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2019 MLB Draft: When is the first round? How to watch, date, time, live stream, TV channel

2019 MLB Draft: When is the first round? How to watch, date, time, live stream, TV channel

The Orioles and Royals battled back and forth most of 2018 for the title of the worst team in baseball, and ultimately, Baltimore pulled "ahead" to earn the top pick in the 2019 MLB Draft. Any number one pick is important, but this one feels especially crucial, as Peter Angelos and his sons elected not to renew the contracts of GM Dan Duquette or manager Buck Showalter.

With a new regime in place, the player selected by the Orioles to kick off this year's draft will not only have the usual high expectations placed on their shoulders, but will also serve as the face of Mike Elias' rebuild of the organization.

Thankfully for the Orioles, this year's draft class, while not particularly deep with talent, appears to be historically strong at the top. Adley Rutschman, the projected top choice by many, will be a top 10 prospect in all of baseball the day he signs, according to some evaluators. The top three to four players as a group rival that of any in the last several classes.

Whoever they end up choosing to wear the black and orange going forward, the Orioles will be adding a talented, respected prospect to a farm system that desperately needs more future stars. It's especially exciting to the front office brass in Baltimore that each of the potential top picks in the class is not only talented, but also has a great head on his shoulders. Across the board among the top four guys, scouts rave about their work ethics and makeups.

It's been a tough season to watch in Baltimore, Miami, and Kansas City, but draft night will be an exciting moment in history for each of those franchises.

The Orioles will make the first selection in this year's draft at 7 p.m. on June 3.

2019 MLB Draft How to Watch:

What: 2019 MLB Draft Day One: Rounds 1-2
Date: Monday, June 3, 2019
Time: 7 p.m.
Location: MLB Network studios, Secaucus, NJ
TV Channel: MLB Network
Live Stream: MLB.com

How many rounds are there in the 2019 MLB Draft?

There are 40 rounds in the 2019 MLB Draft. Rounds 1-2 will air on MLB Network at 7 p.m. on Monday, June 3. Rounds 3-10 will stream on MLB.com, beginning at 1 p.m. on Tuesday, June 4. Rounds 11-40 will also stream on MLB.com, beginning at 12 p.m. on Wednesday, June 5.

2019 MLB Draft prospects to know:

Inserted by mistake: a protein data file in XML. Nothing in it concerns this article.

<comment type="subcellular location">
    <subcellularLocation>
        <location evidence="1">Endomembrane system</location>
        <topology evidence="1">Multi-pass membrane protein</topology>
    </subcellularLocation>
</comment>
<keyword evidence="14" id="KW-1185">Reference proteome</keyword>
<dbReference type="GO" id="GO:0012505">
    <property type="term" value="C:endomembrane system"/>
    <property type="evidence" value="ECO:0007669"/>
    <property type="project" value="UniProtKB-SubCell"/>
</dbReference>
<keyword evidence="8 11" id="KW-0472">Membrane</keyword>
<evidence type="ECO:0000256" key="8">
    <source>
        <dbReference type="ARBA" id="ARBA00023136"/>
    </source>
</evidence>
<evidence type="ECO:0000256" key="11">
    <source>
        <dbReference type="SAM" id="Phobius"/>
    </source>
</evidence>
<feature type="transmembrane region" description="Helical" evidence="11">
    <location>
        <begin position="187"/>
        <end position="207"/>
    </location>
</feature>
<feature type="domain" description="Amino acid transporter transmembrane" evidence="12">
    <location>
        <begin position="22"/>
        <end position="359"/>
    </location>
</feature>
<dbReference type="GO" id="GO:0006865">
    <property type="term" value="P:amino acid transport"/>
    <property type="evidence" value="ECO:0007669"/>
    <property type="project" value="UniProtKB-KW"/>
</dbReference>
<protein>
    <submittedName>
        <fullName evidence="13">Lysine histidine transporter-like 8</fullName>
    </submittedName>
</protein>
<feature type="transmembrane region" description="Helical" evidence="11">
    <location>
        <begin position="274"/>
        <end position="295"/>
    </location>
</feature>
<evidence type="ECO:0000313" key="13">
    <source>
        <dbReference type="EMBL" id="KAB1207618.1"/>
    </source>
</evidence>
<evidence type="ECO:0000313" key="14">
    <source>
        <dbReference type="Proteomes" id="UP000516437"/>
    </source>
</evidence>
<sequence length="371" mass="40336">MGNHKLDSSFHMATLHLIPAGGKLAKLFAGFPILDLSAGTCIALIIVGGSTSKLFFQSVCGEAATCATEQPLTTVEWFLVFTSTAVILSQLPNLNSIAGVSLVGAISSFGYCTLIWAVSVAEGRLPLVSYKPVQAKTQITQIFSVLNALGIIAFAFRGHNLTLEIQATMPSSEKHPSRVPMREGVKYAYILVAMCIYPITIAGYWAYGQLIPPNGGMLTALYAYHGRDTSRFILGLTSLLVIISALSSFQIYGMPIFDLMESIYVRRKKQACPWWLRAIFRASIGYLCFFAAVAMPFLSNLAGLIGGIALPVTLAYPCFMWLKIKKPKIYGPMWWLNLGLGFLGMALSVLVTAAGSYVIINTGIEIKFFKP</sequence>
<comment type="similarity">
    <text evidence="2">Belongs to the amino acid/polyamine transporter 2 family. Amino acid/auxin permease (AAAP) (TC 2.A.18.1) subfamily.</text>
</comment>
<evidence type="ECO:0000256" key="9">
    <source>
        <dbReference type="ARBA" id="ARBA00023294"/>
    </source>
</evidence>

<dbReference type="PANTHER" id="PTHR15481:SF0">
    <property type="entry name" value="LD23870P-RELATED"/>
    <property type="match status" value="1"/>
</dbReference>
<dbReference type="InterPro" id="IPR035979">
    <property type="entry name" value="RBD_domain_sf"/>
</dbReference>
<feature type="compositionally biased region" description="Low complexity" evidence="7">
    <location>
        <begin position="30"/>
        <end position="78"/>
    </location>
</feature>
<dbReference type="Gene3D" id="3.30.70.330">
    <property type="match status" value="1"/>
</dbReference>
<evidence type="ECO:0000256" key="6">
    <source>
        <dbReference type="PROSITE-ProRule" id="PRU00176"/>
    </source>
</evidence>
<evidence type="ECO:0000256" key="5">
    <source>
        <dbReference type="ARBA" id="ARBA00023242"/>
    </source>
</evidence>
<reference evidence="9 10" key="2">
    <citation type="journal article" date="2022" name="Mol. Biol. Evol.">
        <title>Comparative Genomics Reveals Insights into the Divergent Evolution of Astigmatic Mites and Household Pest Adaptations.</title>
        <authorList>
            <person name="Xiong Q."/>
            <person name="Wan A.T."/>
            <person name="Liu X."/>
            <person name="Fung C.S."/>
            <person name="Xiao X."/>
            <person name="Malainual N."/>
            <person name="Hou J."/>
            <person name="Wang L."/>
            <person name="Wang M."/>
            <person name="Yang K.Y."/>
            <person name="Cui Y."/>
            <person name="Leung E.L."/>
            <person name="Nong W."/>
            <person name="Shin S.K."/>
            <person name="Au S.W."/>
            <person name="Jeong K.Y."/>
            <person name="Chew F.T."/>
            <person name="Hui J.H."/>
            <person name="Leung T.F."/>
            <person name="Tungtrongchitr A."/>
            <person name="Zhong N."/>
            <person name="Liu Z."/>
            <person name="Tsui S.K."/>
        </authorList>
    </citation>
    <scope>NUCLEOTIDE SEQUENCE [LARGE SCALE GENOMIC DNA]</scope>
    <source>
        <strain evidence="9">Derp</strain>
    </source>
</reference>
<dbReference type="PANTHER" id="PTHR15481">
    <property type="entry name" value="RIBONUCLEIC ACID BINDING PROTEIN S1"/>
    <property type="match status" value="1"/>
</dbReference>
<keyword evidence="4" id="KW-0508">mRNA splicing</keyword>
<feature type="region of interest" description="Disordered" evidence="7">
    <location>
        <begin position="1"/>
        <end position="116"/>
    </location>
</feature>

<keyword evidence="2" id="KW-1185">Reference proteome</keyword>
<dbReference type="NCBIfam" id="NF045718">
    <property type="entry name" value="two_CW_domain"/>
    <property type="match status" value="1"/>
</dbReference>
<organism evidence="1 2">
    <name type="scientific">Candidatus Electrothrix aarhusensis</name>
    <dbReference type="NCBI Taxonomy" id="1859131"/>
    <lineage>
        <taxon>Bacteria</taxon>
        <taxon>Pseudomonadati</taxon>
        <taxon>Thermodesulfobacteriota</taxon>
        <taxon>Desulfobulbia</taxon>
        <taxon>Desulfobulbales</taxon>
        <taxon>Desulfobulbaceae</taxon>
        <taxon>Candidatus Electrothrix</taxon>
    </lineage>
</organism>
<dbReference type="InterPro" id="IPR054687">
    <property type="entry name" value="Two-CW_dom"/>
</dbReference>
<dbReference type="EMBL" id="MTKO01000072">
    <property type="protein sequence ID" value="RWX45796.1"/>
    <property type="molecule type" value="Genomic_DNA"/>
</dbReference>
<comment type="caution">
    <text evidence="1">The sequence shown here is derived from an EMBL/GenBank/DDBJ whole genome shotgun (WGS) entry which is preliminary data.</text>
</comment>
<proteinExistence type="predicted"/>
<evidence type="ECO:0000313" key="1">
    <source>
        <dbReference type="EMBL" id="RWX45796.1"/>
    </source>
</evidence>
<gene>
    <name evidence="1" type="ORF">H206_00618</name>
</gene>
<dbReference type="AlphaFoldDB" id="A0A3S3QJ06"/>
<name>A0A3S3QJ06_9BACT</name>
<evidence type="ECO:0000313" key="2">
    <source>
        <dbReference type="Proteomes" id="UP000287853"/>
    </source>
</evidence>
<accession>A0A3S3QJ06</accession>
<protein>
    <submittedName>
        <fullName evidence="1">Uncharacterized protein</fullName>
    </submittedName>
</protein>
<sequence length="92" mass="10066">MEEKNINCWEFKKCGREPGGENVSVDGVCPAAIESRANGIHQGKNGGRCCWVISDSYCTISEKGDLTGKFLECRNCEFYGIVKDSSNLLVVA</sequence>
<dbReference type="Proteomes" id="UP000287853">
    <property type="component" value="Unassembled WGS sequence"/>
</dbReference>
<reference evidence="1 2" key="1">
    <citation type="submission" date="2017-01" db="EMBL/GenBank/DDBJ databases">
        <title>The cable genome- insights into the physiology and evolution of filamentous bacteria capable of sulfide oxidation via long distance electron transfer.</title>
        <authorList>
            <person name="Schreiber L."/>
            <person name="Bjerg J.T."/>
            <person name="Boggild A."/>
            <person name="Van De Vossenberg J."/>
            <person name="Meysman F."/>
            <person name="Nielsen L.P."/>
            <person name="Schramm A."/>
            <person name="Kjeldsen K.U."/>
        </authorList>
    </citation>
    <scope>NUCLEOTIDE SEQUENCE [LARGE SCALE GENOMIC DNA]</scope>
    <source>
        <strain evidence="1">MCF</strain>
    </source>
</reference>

Adley Rutschman, C, Oregon State

Rutschman is the complete package both at the plate and behind it, and is considered by many evaluators to be the best incoming MLB prospect in several seasons. It's possible the Orioles look elsewhere with their first selection, but it would qualify as a major surprise if they don't take the future star catcher.

Bobby Witt Jr., SS, High School (Texas)

The top prep player in the class, Witt projects to be a future five-tool shortstop, making him an incredibly valuable commodity. The son of a former pitcher, Witt has the defensive skillset to stick at shortstop, plus power at the plate, and a terrific makeup.

Andrew Vaughn, 1B, California

Vaughn is having the best collegiate offensive career since Kris Bryant, which is a ton of praise. The first baseman lives up to that praise at the plate, winning the Golden Spikes Award as a sophomore in 2018 and taking his bat to another level this season. The defensive profile is the only thing keeping him from going higher.

CJ Abrams, SS, High School (Georgia)

Abrams is supremely athletic, blessed with elite speed and a quick bat. His natural talent should keep him at shortstop, with Gold Glove-caliber play in center field the likely defensive floor. If he can tap into his power while mainting great contact skills, his upside rivals anyone's in the class, Rutschman and Witt included.

Recent No. 1 picks in the MLB Draft:

2018: SP Casey Mize (Detroit Tigers)
2017: SS Royce Lewis (Minnesota Twins)
2016: OF Mickey Moniak (Philadelphia Phillies)
2015: SS Dansby Swanson (Arizona Diamondbacks)
2014: SP Brady Aiken (Houston Astros)
2013: SP Mark Appel (Houston Astros)
2012: SS Carlos Correa (Houston Astros)
2011: SP Gerrit Cole (Pittsburgh Pirates)
2010: C/OF Bryce Harper (Washington Nationals)
2009: SP Stephen Strasburg (Washington Nationals)

What is the 2019 MLB Draft order?

1. Orioles
2. Royals 
3. White Sox 
4. Marlins 
5. Tigers 
6. Padres 
7. Reds 
8. Rangers
9. Braves (compensation for unsigned 2018 first-rounder Carter Stewart)
10. Giants
11. Blue Jays
12. Mets 
13. Twins 
14. Phillies 
15. Angels 
16. D-backs
17. Nationals 
18. Pirates